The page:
Sound Designer - Composer - Music Artist


Tiktik - First Game Jam! - Jam #1


TLDR; Participated in a game jam, audio implementation hard, must learn more. Play the game here! -

Post GDC blues hit me hard but I knew that I wanted to keep honing my audio skills in game-making. It felt like most of the advice going around for starting out was to do game jams, redesign game trailers/gameplay/film scenes. So that’s what I did, I started looking for game jams and it brought me to

I hit up Kent (@kent_yam97) for programming, along with Soo (@kwonsoodva) and Jack for level design. We joined the Mini Game Jam, the theme was Spirits. It was 72 hours long so it was nice and short to get myself into game development.

We got together on Discord to brainstorm a couple of ideas for the game.

1. Have an astral spirit battle through the seven sins to return to the land of the living.

2. There was also an idea inspired by Dororo (where the boy’s father sold him off to the demons and he was left with an empty shell body, requiring him to kill demons to reclaim his body parts).

3. Be the compassionate grim reaper where he takes souls. (yes a compassionate one)

4. Reverse audio feature for the enemy - based on the Filipino creature, Tiktik.

It’s not that we didn’t want to work with new people, we just didn’t feel like we would be at a point where we can solve conflicts if we didn’t know each other.

Along the way from pre-production to the day of the jam, we wanted to have an animator and a scriptwriter come onboard. The issue was finding one that we trusted. This trust usually stems from asking people within your circle of friends. It’s not that we didn’t want to work with new people, we just didn’t feel like we would be at a point where we can solve conflicts if we didn’t know each other. And at the end, we were left with just the four of us.


We convened two hours before the jam started and decided on the Tiktik idea. I got to work and research what it should look like to get an idea how it should sound like. Harpie-like, day-walker but is like the beast in Beauty and the Beast, where it transform and gets it’s power when nightfalls. The Tiktik was sort of born out the colonial periods of the Philippines where the Spaniards took over. Witnesses say that if the creature is far, they can hear clicking but when it’s close they can’t. So this was particularly cool to audio implement.

In my mind, I knew that there was no way a creature could be entirely silent so somewhere along the lines I had to make a sound that was logical for when the Tiktik was close. I thought of footsteps and wing flaps when it’s close by but it seemed ordinary. Then I thought maybe no one could hear it because it was communicating beyond the frequencies of human hearing.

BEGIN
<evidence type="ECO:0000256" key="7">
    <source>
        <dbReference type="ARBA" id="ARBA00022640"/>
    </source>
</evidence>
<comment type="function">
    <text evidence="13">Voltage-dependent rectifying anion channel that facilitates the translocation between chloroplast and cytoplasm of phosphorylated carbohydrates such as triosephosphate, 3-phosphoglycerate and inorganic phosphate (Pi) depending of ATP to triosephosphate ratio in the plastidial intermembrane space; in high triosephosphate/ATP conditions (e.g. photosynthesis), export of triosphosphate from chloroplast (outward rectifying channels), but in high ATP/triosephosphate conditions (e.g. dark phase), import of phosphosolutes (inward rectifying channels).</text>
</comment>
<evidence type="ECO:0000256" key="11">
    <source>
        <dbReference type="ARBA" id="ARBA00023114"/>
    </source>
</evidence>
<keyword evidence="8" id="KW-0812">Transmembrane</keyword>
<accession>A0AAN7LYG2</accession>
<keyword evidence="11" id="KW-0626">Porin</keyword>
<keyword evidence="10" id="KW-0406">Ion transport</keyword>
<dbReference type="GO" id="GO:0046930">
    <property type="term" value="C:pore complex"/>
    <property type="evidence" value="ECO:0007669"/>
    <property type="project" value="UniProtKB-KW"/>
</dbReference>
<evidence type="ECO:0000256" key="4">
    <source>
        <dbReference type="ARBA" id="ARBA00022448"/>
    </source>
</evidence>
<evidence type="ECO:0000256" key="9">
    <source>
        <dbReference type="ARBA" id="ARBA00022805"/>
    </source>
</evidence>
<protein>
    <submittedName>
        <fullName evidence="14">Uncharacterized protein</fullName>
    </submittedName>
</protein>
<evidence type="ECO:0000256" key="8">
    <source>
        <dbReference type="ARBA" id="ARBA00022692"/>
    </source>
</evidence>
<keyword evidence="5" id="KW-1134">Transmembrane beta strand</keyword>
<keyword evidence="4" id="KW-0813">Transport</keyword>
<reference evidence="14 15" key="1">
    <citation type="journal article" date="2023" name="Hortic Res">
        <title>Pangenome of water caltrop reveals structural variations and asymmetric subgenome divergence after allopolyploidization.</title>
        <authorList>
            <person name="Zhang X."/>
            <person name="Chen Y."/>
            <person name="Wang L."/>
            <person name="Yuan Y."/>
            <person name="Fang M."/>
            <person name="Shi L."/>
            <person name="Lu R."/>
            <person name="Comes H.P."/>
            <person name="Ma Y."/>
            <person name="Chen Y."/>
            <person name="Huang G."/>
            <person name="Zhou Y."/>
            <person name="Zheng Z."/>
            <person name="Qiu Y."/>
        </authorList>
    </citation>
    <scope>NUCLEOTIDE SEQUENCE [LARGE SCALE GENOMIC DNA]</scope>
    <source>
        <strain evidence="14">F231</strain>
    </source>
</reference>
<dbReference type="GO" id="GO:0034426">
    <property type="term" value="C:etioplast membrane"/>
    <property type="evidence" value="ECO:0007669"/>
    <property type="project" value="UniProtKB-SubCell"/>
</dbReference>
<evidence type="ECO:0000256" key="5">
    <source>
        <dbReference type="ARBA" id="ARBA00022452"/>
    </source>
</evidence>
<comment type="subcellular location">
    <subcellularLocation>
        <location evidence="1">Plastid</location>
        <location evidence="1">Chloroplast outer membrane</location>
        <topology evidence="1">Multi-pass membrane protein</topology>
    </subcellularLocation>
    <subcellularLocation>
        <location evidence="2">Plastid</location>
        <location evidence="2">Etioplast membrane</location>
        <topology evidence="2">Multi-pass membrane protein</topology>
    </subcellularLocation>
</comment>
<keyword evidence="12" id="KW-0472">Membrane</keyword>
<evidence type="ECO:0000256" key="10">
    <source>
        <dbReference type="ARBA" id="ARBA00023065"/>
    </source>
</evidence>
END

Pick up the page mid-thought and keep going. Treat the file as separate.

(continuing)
BATS. Brilliant, Duncan.

I went on Youtube, opened up a documentary about bats, routed the audio through Loopback and recorded it at 192kHz sample rate. I have no idea whether that would work or not but in theory that should at least give me some leeway when I need to stretch them out for sound design.

I knew I wanted something to resemble the clicking in The Last the of Us, so I pitched down and stretched the audio out and audiosuite it. This was tweaked to taste and ended up with two satisfactory files, Tiktik_Far and Tiktik_Close.

Since the limitation was no text, we had to record dialog to give the player clues to know how to avoid the Tiktik. I came up with a line that says,

“One can only know that they are safe, when the hear it.”

Looking back, it should be “if” the hear it and not “when” they hear it.

He hadn’t a clue on how audio game calls work, I don’t either.

At this point, I wanted to put it in the game quick so I asked Kent to how we can get the game to talk to Wwise while working in Unity. He hadn’t a clue on how audio game calls work, I don’t either. I tried the Wwise integration with Unity but then I couldn’t get any audio to work along with getting Unity to call audio from Wwise. Something something about AkAmbiance, Aklistener, along with using the Wwise picker to drag and drop. But it sort of work when we input a Post Event line in the script. I still don’t understand what’s happening but it works, terribly. It’s like how my friend Wing put it, I know how a car works but I don’t know how the engine works. That means we can’t do many iterations or anything extra. In the end, I wasn’t able to implement footsteps on different surfaces but we managed to input the fundamental Tiktik sound gameplay.


There was potential for music and as a composer at hard. I couldn’t resist. The process was simple, it was gamelan inspired since location is in the rural villages of Philippines. So there were lots of cyclical motifs. However, I wanted to build upon that, I get bored with the same idea real quick and tend to change/develop ideas every 4 bars. It also features a cello solo so definitely check it out.


  • Not everyone in the game development side of things know how to code to call audio from middleware. I will have to look that up.

  • Think big so that you know what you’re skills you’re missing to achieve the end goal.

  • Making sounds is easy, but implementing them? oof.


  • Understanding of audio implementation, audio game calls from Unity engine.

  • File naming conventions and organization for audio files.

  • Ambiance implementation